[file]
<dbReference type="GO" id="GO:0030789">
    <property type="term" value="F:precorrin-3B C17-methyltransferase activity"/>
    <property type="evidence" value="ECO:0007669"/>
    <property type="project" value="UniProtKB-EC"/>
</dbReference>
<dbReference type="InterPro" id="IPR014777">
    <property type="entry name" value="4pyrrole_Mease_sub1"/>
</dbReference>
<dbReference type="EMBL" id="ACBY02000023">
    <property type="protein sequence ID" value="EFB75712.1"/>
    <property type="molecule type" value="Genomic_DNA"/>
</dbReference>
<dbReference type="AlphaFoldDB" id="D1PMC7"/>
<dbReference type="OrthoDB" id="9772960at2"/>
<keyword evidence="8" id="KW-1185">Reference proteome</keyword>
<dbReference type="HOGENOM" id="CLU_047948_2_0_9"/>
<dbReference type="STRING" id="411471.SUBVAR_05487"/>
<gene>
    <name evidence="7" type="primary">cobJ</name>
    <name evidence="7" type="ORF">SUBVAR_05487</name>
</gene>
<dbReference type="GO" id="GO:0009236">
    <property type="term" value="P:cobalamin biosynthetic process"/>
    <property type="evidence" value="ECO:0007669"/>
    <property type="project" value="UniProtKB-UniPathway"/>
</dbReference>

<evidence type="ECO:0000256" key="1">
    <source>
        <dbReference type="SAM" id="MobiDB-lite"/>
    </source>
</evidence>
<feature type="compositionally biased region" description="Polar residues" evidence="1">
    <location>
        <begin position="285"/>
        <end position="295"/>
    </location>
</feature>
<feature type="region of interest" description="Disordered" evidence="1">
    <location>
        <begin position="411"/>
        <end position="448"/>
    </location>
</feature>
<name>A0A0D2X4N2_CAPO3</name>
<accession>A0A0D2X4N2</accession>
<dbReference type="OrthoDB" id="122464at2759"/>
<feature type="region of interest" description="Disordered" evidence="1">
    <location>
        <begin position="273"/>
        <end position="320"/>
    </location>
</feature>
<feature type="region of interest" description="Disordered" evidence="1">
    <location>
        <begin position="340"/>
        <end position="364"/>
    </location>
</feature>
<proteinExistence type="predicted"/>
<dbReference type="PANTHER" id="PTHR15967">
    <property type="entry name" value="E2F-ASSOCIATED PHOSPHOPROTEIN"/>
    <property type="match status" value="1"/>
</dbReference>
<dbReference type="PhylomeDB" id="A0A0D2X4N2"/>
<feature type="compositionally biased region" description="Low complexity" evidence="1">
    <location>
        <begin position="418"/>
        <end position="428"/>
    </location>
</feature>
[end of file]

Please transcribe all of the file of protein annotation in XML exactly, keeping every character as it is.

<dbReference type="GO" id="GO:0030789">
    <property type="term" value="F:precorrin-3B C17-methyltransferase activity"/>
    <property type="evidence" value="ECO:0007669"/>
    <property type="project" value="UniProtKB-EC"/>
</dbReference>
<dbReference type="InterPro" id="IPR014777">
    <property type="entry name" value="4pyrrole_Mease_sub1"/>
</dbReference>
<dbReference type="EMBL" id="ACBY02000023">
    <property type="protein sequence ID" value="EFB75712.1"/>
    <property type="molecule type" value="Genomic_DNA"/>
</dbReference>
<dbReference type="AlphaFoldDB" id="D1PMC7"/>
<dbReference type="OrthoDB" id="9772960at2"/>
<keyword evidence="8" id="KW-1185">Reference proteome</keyword>
<dbReference type="HOGENOM" id="CLU_047948_2_0_9"/>
<dbReference type="STRING" id="411471.SUBVAR_05487"/>
<gene>
    <name evidence="7" type="primary">cobJ</name>
    <name evidence="7" type="ORF">SUBVAR_05487</name>
</gene>
<dbReference type="GO" id="GO:0009236">
    <property type="term" value="P:cobalamin biosynthetic process"/>
    <property type="evidence" value="ECO:0007669"/>
    <property type="project" value="UniProtKB-UniPathway"/>
</dbReference>

<evidence type="ECO:0000256" key="1">
    <source>
        <dbReference type="SAM" id="MobiDB-lite"/>
    </source>
</evidence>
<feature type="compositionally biased region" description="Polar residues" evidence="1">
    <location>
        <begin position="285"/>
        <end position="295"/>
    </location>
</feature>
<feature type="region of interest" description="Disordered" evidence="1">
    <location>
        <begin position="411"/>
        <end position="448"/>
    </location>
</feature>
<name>A0A0D2X4N2_CAPO3</name>
<accession>A0A0D2X4N2</accession>
<dbReference type="OrthoDB" id="122464at2759"/>
<feature type="region of interest" description="Disordered" evidence="1">
    <location>
        <begin position="273"/>
        <end position="320"/>
    </location>
</feature>
<feature type="region of interest" description="Disordered" evidence="1">
    <location>
        <begin position="340"/>
        <end position="364"/>
    </location>
</feature>
<proteinExistence type="predicted"/>
<dbReference type="PANTHER" id="PTHR15967">
    <property type="entry name" value="E2F-ASSOCIATED PHOSPHOPROTEIN"/>
    <property type="match status" value="1"/>
</dbReference>
<dbReference type="PhylomeDB" id="A0A0D2X4N2"/>
<feature type="compositionally biased region" description="Low complexity" evidence="1">
    <location>
        <begin position="418"/>
        <end position="428"/>
    </location>
</feature>